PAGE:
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What you read could be used against you

Beware of the books you purchase or read. They could lead to a secret federal investigation of your personal habits and life. They could even lead to a secret break-in of your domicile while you are away from home -- and Big Brother would never have to tell you he snooped.

These growing fears, among others, recently led librarians in the Santa Cruz, Calif., public libraries to post signs on library walls and bulletin boards, warning patrons that records of the books they borrow might end up in the hands of federal agents. These warnings, also posted on the library system’s Web site (www.santacruzpl.org), note that the USA PATRIOT Act “prohibits library workers from informing you if federal agents have obtained records about you.”

Condemning these intrusions by government snoops, the Santa Cruz Library Joint Powers Authority has passed a resolution opposing “any use of governmental power to suppress the free and open exchange of knowledge and information or to intimidate individuals exercising free inquiry.”

Meanwhile, these California librarians have joined others around the nation who, along with civil libertarians, believe that a number of relatively obscure provisions of the 340-page PATRIOT Act, passed through Congress and hastily signed into law six weeks after the Sept. 11, 2001, attacks, are ill-advised and unconstitutional.

Several of the act’s sections drawing recent attention and concern are these:

  • Section 213 states that the government can enter and search your home without ever informing you. The government can, of course, search when you are at home as well.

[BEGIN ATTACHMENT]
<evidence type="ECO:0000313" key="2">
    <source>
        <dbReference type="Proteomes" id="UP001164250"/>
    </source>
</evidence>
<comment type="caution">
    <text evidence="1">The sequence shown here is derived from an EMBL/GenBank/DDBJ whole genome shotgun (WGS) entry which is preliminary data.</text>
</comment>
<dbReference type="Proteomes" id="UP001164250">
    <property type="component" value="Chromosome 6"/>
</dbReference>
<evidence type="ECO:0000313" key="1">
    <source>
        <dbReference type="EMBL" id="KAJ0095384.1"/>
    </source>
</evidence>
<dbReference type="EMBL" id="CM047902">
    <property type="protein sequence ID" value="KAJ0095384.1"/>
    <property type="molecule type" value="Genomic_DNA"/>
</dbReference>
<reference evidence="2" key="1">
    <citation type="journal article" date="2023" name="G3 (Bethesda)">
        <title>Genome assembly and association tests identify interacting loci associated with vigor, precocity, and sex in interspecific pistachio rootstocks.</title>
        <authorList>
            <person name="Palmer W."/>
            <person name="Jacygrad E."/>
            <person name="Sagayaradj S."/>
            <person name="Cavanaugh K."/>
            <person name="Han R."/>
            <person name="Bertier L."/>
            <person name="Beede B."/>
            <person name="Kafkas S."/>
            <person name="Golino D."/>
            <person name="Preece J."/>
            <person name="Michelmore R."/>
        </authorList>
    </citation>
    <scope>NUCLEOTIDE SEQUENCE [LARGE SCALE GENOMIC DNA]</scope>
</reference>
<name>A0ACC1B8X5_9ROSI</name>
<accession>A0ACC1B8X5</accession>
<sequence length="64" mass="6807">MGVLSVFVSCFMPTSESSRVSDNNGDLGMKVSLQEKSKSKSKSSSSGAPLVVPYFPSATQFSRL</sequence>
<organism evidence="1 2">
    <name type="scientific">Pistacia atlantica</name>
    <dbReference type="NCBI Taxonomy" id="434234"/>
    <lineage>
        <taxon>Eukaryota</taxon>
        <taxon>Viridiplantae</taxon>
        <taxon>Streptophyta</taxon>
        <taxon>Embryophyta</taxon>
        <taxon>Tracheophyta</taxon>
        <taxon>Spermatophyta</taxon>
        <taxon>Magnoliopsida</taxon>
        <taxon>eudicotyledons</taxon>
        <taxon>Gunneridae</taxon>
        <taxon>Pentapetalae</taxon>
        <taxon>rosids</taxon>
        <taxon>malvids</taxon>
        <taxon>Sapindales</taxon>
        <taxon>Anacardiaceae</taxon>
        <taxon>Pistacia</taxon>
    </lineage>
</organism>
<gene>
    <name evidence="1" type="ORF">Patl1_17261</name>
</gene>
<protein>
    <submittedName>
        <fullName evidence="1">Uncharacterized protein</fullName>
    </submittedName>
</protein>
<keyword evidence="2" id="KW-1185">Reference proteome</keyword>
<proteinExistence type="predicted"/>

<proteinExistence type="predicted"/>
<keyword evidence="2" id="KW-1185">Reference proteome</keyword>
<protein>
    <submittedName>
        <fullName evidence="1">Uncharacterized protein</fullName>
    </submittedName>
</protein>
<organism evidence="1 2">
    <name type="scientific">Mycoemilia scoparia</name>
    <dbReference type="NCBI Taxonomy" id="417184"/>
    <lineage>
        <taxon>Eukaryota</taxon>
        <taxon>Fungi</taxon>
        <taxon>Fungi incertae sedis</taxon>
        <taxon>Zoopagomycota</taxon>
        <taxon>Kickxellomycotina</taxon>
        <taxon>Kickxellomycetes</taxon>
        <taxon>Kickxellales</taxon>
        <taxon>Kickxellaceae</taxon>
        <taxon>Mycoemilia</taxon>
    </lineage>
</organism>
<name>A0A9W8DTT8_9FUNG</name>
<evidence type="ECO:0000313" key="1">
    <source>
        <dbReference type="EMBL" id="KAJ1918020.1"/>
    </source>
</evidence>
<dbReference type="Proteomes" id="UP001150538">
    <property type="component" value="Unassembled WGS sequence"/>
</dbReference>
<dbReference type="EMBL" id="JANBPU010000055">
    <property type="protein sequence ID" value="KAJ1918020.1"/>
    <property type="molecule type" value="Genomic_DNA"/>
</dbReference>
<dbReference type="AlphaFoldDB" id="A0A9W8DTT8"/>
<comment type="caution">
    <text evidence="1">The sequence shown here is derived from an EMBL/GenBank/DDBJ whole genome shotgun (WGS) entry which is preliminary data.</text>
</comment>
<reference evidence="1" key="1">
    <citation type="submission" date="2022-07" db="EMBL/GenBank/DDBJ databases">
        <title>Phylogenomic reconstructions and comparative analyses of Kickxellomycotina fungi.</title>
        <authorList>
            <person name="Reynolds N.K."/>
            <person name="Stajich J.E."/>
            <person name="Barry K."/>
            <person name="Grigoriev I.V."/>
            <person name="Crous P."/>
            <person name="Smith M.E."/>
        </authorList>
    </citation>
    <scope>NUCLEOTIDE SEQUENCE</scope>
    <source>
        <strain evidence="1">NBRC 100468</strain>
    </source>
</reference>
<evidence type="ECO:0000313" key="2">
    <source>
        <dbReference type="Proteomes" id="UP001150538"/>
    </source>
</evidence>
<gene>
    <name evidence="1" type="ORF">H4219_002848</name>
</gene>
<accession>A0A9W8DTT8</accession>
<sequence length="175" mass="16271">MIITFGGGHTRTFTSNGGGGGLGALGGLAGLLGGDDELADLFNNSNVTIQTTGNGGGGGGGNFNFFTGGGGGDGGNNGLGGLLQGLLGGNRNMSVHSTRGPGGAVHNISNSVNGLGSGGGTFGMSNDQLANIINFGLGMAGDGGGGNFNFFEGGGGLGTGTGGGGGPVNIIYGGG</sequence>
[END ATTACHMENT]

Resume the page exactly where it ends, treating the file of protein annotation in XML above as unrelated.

• Section 215 states that the government can demand public libraries to hand over information on patrons’ reading habits without ever informing them.
  • Section 218 states that the government can carry out secret searches and covert wiretaps without showing probable cause. They must merely “certify” -- not prove -- that the wiretaps serve a “significant” foreign intelligence purpose.

While each of these threatens privacy in new and alarming ways, the clauses in Section 215 seem to be gathering the widest public interest in recent weeks. This section specifically allows FBI agents to obtain a warrant from a secret federal court for library or bookstore records of anyone connected to an investigation of international terrorism or spying. Unlike conventional search warrants, there is no need for agents to show that the target is suspected of a crime or possesses evidence of a crime. The code then prohibits libraries and bookstore owners or employees from telling their patrons, or anyone else, that the FBI has sought the records.

Of course the false assumption underlying Section 215 is that we are what we read, that someone who buys a biography of, say, Osama bin Laden or Saddam Hussein, might in fact support bin Laden or Hussein -- or even act on their behalf.

In the 18 months since the PATRIOT Act became law, the Bush administration has steadfastly resisted even the minimal safeguards Congress imposed on the justice department to justify this invasion of civil liberties. Attorney General John Ashcroft insists that all information about Section 215 is classified, even aggregate statistics about how many times it has been used.

Ashcroft’s penchant for secrecy is slowly arousing some in Congress. Earlier this month Congressmen Bernie Sanders, I-Vt., and Ron Paul, R-Texas, introduced a bill calling for the repeal of Section 215. They proposed the Freedom to Read Protection Act of 2003, which responds to a growing number of alarmed booksellers and librarians, some of whom are now reportedly purging records of their patrons. That way, if FBI agents come knocking, there will be nothing to show them.

After the Sept. 11 attacks, most Americans understood that the balance between freedom and security would shift. With sections such as 213, 215 and 218 buried in the PATRIOT Act, this shift has clearly gone too far. The Sanders and Paul bill represents one step to move things in the other direction. The United States Bill of Rights after all, celebrates “liberty and justice for all.”

Liberty, once lost, is not easily regained.

National Catholic Reporter, March 21, 2003